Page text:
A new paradigm for treating chronic vertebrogenic low back pain

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For years, many patients with chronic low back pain (CLBP) have been diagnosed with discogenic pain – pain originating from the discs located between the spinal vertebrae. But research over the past 30 years has shown that for many of these patients, their pain actually comes from their vertebral endplates – located on each side of the disc – and transmits through a nerve called the basivertebral nerve. This type of pain is now known as vertebrogenic pain. After more than a decade of clinical validation and procedural development, the Intracept® Procedure, developed by Relievant Medsystems, enables physicians to provide many patients with vertebrogenic pain with long-lasting relief.

Becker’s Spine Review recently spoke with two physicians who have significant experience with the Intracept Procedure:

  • Gregory A. Moore, MD, with Eugene, Ore.-based Pacific Sports and Spine; Dr. Moore is board certified in sports medicine, pain medicine and physical medicine and rehabilitation. 
  • Ramana Naidu, MD, with California Orthopedics and Spine in Larkspur, CA; Dr. Naidu is a double board- certified anesthesiologist and pain physician who also serves as medical director of pain management at Greenbrae, Calif.-based MarinHealth Medical Center and medical director of Marin Specialty Surgery Center in San Rafael. 

These two physicians discussed their experience with the Intracept Procedure, how patients have responded, how they have positioned this procedure in their CLBP treatment pathway and how they see their Intracept program evolving in the future.

A paradigm shift in the treatment of vertebrogenic pain
Historically, patients suffering from CLBP have experienced gaps in care, explained Dr. Naidu. He noted a lack of condition-specific evidence for treatments, including medications, types of physical therapy or even epidural steroid injections. But an even more significant gap has been the lack of treatment options for patients experiencing vertebrogenic pain. For years, CLBP patients have journeyed from physician to physician seeking a durable pain solution, with little success, explained Dr. Naidu. Physicians often focused on a patient’s disc when making treatment decisions, meaning that those with vertebrogenic pain, whose pain originates at the vertebral endplates, experienced sub- optimal outcomes.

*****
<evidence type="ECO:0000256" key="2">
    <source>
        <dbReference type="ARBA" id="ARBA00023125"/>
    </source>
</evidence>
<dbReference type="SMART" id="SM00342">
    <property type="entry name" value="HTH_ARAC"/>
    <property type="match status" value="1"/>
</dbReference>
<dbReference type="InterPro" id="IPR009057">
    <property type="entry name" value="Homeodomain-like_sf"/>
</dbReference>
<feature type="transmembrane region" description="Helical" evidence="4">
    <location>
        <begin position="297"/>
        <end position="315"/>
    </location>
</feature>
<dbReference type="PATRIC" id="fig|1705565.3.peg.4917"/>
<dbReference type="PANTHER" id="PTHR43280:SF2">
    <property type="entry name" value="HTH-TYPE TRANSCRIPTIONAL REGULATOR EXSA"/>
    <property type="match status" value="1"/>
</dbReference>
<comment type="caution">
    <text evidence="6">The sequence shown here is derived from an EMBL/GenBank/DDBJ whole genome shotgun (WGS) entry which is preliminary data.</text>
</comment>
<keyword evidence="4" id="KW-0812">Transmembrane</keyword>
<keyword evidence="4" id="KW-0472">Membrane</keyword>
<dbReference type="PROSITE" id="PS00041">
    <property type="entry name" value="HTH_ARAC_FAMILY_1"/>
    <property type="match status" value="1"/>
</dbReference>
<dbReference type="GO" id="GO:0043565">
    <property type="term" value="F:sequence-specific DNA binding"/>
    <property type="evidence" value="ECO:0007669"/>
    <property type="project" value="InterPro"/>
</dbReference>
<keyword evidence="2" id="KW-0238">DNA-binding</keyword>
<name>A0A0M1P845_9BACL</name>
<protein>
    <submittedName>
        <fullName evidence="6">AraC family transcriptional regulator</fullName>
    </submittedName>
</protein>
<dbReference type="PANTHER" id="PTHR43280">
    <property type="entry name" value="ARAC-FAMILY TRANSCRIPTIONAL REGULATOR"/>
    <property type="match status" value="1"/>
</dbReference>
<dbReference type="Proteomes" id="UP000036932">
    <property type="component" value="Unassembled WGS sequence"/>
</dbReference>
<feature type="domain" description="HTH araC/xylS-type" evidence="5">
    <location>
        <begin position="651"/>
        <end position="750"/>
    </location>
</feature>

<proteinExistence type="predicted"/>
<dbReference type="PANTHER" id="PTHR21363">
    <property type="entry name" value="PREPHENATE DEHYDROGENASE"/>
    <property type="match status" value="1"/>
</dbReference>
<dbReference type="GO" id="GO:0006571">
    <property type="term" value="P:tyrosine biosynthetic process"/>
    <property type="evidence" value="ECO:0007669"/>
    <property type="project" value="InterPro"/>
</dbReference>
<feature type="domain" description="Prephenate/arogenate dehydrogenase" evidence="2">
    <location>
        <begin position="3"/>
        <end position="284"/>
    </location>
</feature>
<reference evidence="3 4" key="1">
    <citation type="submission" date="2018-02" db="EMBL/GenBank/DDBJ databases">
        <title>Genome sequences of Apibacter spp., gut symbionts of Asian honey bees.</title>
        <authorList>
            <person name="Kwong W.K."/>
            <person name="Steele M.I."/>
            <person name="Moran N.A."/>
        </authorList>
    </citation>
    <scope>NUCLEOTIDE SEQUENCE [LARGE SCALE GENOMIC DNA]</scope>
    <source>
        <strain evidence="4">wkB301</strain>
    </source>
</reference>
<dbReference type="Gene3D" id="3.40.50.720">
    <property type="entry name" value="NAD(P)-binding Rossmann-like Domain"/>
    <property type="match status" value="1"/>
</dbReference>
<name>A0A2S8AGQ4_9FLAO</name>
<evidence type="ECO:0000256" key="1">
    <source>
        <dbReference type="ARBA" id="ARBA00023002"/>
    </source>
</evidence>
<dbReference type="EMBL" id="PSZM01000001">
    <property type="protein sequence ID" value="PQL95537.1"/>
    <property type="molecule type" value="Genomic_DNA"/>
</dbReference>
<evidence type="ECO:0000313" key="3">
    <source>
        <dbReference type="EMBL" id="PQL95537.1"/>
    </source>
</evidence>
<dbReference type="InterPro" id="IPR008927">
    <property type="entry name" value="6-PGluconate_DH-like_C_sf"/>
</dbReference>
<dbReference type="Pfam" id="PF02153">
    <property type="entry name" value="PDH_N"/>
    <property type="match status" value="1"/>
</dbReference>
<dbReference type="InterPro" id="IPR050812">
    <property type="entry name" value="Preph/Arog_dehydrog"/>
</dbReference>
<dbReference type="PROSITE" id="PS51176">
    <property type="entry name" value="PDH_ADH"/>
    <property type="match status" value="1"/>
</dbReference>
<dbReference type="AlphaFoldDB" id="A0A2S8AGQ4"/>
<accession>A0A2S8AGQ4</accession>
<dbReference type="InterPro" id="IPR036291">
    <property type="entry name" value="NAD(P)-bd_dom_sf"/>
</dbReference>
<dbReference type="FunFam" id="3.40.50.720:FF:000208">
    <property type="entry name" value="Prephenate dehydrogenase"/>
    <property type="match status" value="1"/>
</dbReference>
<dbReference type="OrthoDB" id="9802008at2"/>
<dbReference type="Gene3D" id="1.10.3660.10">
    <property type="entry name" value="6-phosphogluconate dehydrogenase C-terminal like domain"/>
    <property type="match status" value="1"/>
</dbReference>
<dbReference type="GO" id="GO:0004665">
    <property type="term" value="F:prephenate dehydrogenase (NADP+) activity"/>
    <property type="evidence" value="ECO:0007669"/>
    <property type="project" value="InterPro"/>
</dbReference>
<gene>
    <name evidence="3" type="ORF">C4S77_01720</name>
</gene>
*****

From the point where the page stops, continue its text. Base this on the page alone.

"Vertebrogenic pain was something that was not broadly recognized or understood until recently," said Dr. Moore, "It was also something that was considered untreatable."

The Intracept Procedure has changed that.
Having participated in Intracept’s SMART trial starting in 2011, Dr. Moore is an early adopter. Based on his extensive experience, he terms the Intracept Procedure "a real paradigm shift." Dr. Naidu has been performing the Intracept Procedure since it became commercially available, finding the extensive evidence from the SMART trial (the first of two Level 1 Randomized Controlled Trials supporting the procedure) to be compelling.

In thinking about the Intracept Procedure’s role in CLBP patient care, Dr. Naidu draws a comparison to other pain management approaches in which treatment evolved from general injections to a focus on the nerve itself – which if blocked, can stop the transmission of pain signals altogether. To this end, as a result of the Intracept Procedure, Dr. Naidu said, "There’s been a shift in how we think about treating this type of CLBP, and what outcomes we can expect for these patients – in both magnitude of relief, and durability of relief."

Both doctors have similar approaches in identifying Intracept patients. They routinely review the patient’s MRI – looking for Type 1 or Type 2 Modic changes – a biomarker that shows inflammation near the endplates, and which indicates the pain may be vertebrogenic. Both doctors also conduct a thorough physical examination to further gauge the patient’s axial low back pain, and evaluate other potential pain generators, such as facets or sacroiliac joints.

Historically, Dr. Moore would then proceed with a number of conservative therapies to try and relieve pain, including physical therapy, epidural injections, facet injections or radiofrequency ablation. The idea was to exhaust those possible conservative approaches first. Today, however, based on his Intracept-treated patient outcomes, Dr. Moore said, "I am quicker now to offer Intracept, as many of the patients I see with Modic changes already have not responded to at least 6 months of conservative care treatments, and the evidence indicates they can benefit long-term."